The $100,000 blogger bet on the housing bubble
Words have been flying on the politically charged topic of the role the Community Re-investment Act, a law passed in the 1970s to encourage bank lending to low-income borrowers, had in creating the housing bubble. But unlike your typical debate in the blogosphere, this carries more than just links -- the winner could take home $100,000.
It started with John Carney, managing editor at Clusterstock, who said the CRA encouraged lax lending standards. Felix Salmon at Reuters weighed in, expressing confusion that Carney would target the CRA when most subprime loans were actually made by non-banks that weren't subject to the law. Barry Ritholtz, author of Bailout Nation, a book about the causes of the current crisis, doesn't think the CRA was to blame, either. After a few days of online sparring, Ritholtz, who also authors the blog, The Big Picture, challenged Carney to a debate, with money on the line -- and that's where things get even more interesting.
Both Carney and Ritholtz are law school graduates. That means a debate between the two could potentially outlast your typical reality TV series. But there's also the important matter of establishing a jury. If Carney is going to "try" the CRA for being guilty, will he have to show a "preponderance of the evidence" or prove his case "beyond a reasonable doubt" (a higher standard) to win? Given the chain of causation in the housing crisis, I believe that given the latter criteria, it would be impossible for Carney to win.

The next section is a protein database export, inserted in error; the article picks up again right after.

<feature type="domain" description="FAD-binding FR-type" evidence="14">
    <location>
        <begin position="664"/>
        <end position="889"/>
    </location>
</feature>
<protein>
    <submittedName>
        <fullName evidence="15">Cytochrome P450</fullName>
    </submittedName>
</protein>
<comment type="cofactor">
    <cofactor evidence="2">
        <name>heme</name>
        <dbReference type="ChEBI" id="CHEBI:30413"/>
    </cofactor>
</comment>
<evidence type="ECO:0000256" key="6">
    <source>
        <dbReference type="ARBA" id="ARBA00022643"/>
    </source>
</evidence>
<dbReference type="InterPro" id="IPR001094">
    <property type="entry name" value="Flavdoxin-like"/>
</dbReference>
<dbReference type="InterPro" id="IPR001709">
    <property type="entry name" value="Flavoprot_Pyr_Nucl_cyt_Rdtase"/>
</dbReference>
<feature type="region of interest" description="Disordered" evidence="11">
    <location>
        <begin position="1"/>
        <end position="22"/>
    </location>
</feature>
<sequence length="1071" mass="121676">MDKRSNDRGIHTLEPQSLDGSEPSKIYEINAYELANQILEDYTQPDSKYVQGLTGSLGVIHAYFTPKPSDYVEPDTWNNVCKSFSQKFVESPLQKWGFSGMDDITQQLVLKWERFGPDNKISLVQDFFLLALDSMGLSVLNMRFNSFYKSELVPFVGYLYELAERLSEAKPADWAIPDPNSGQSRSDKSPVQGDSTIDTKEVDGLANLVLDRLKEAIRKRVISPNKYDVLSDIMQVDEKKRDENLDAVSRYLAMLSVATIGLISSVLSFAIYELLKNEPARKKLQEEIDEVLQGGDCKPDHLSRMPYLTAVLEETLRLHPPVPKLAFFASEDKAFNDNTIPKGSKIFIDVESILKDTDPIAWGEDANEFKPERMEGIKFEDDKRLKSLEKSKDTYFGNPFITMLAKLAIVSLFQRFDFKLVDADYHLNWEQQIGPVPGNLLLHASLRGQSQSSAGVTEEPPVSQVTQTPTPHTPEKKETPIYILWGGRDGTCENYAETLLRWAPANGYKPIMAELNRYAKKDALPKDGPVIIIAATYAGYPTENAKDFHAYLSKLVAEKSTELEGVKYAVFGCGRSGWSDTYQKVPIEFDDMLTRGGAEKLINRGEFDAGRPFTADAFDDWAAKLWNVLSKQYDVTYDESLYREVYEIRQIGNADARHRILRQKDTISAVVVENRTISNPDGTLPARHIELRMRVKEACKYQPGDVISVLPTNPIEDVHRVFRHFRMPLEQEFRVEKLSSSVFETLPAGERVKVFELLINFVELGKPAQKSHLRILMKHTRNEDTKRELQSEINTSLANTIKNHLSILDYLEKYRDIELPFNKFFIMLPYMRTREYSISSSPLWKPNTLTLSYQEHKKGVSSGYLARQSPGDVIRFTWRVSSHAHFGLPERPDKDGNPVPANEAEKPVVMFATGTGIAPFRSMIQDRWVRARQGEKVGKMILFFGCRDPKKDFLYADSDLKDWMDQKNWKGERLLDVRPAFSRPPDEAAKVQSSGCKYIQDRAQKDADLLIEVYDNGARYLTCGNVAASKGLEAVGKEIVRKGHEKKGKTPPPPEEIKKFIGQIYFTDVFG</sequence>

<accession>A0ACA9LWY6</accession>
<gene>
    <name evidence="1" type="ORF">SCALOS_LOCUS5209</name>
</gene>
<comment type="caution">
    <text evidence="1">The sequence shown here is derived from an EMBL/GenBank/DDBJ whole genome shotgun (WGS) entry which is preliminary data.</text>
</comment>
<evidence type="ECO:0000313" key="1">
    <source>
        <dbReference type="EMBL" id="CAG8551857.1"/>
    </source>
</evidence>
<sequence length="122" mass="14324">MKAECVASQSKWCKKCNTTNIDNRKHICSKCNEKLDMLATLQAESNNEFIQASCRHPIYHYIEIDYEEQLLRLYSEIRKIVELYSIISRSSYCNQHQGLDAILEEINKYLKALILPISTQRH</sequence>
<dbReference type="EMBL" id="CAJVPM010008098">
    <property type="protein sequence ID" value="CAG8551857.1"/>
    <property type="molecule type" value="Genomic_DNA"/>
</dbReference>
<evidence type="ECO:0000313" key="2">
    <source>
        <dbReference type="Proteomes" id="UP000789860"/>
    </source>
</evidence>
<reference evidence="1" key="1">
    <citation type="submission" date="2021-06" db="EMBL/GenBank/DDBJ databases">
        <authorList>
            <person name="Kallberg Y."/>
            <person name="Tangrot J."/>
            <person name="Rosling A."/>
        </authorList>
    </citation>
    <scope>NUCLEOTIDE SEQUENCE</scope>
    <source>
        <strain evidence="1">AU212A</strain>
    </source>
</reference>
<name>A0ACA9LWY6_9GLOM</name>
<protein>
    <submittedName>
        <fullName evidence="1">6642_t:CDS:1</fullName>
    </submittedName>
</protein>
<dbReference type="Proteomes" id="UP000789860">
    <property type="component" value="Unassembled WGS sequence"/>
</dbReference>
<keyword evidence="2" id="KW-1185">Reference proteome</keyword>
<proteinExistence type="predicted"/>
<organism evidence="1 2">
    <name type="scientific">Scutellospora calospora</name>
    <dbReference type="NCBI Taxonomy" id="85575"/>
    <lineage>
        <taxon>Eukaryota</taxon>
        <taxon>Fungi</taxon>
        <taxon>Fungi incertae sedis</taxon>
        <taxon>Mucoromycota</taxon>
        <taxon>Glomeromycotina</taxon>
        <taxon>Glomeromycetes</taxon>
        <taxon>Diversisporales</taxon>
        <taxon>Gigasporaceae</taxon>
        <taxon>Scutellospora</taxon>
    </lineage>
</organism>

There's also the matter of what Carney is trying to prove. His articles focus on the connection between the CRA, which encouraged loans to be given to people who wouldn't traditionally receive them, and lowered lending standards at banks.
But there are other issues at play, including low interest rates, regulatory and ratings agency ineptitude, and booming securitization. These factors no doubt contributed to the overall rise in home prices as well. As much as I don't want to disqualify myself from being a potential juror, I think Carney's case has much longer odds than he portrays it as having.
As with any financial debate, there's always the matter of money. Specifically, Carney says he doesn't have $100,000 to wager and is looking for someone to back him. But the $100,000 figure given by Ritholtz was at the top of a range that started at $10,000.
If John Carney is so certain he will win this debate, why won't he offer to put up at least the minimum?
James Cullen thinks Tony Reali's mute button will be needed to have a good debate. He also edits and writes at CollegeAnalysts.com.